The world according to Itskov: Futurists convene at GF2045 (Part 1)August 1st, 2013 by Stuart Mason Dambrot in Other Sciences / Social Sciences
As many Phys.org readers undoubtedly know, Einstein famously said that imagination is more important than knowledge – but there's more to it.
The full quote reads:
I believe in intuition and inspiration. … At times I feel certain I am right while not knowing the reason. When the eclipse of 1919 confirmed my intuition, I was not in the least surprised. In fact I would have been astonished had it turned out otherwise. Imagination is more important than knowledge. For knowledge is limited, whereas imagination embraces the entire world, stimulating progress, giving birth to evolution. It is, strictly speaking, a real factor in scientific research.1
Futurists, visionaries, scientists, technologists, philosophers, and others who take this view to heart convened on June 15-16, 2013 in New York City at Global Futures 2045 International Congress: Towards a New Strategy for Human Evolution. GF2045 was organized by the 2045 Strategic Social Initiative founded by Russian entrepreneur Dmitry Itskov in February 2011 with the main goals of creating and realizing a new strategy for the development of humanity – one based upon our unique emerging capability to effect self-directed evolution. The initiative's two main science projects are focused largely on Transhumanism – a multidisciplinary approach to analyzing the dynamic interplay between humanity and the acceleration of technology. Specifically, the 2045 Initiative's projects seek to (1) enable an individual's personality to be transferred to a more advanced non-biological substrate, and (2) extend life to the point of immortality – and those skeptical about the likelihood of achieving these goals should consider Arthur C. Clarke's laws of prediction2:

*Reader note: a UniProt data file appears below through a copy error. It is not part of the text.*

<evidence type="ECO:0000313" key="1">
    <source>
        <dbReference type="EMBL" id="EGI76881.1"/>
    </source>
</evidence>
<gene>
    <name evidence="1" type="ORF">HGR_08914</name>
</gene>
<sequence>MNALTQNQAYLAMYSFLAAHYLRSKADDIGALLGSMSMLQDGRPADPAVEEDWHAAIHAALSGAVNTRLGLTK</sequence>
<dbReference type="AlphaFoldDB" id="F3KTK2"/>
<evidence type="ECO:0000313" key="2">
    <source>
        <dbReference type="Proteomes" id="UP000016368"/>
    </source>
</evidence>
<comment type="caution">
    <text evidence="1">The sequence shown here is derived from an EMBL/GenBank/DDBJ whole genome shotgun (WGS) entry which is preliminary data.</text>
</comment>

1. When a distinguished but elderly scientist states that something is possible, he is almost certainly right. When he states that something is impossible, he is very probably wrong.
2. The only way of discovering the limits of the possible is to venture a little way past them into the impossible.
3. Any sufficiently advanced technology is indistinguishable from magic.
Following Itskov's keynote on the first day of the Congress, the late Dr. James Martin, who tragically passed away on June 24, 2013, gave a sweeping, engaging talk on The Transformation of Humankind—Extreme Paradigm Shifts Are Ahead of Us. An incredibly prolific author of books on computing and related technology, Dr. Martin founded the Oxford Martin School at Oxford University – an interdisciplinary research community comprising over 30 institutes and projects addressing the most pressing global challenges and opportunities of the 21st century. Dr. Martin – in the highly engaging manner for which he was renowned – presented a remarkably accessible survey of the interdependent trends that will increasingly threaten humanity over the coming decades. Dr. Martin made it disturbingly clear that population growth, resource consumption, water depletion, desertification, deforestation, ocean pollution and fish depopulation, atmospheric carbon dioxide, what he termed gigafamine (the death of more than a billion people as a consequence of food shortage by mid-century), and other factors are ominously close to their tipping points – after which their effects will be irreversible. (For example, he points out that in 20 years we'll be consuming an obviously unsustainable 200 percent of then-available resources.) Taken together, he cautioned, these developments will constitute a "perfect storm" that will cause a Darwinian survival of the fittest in which "the Earth could be like a lifeboat that's too small to save everyone."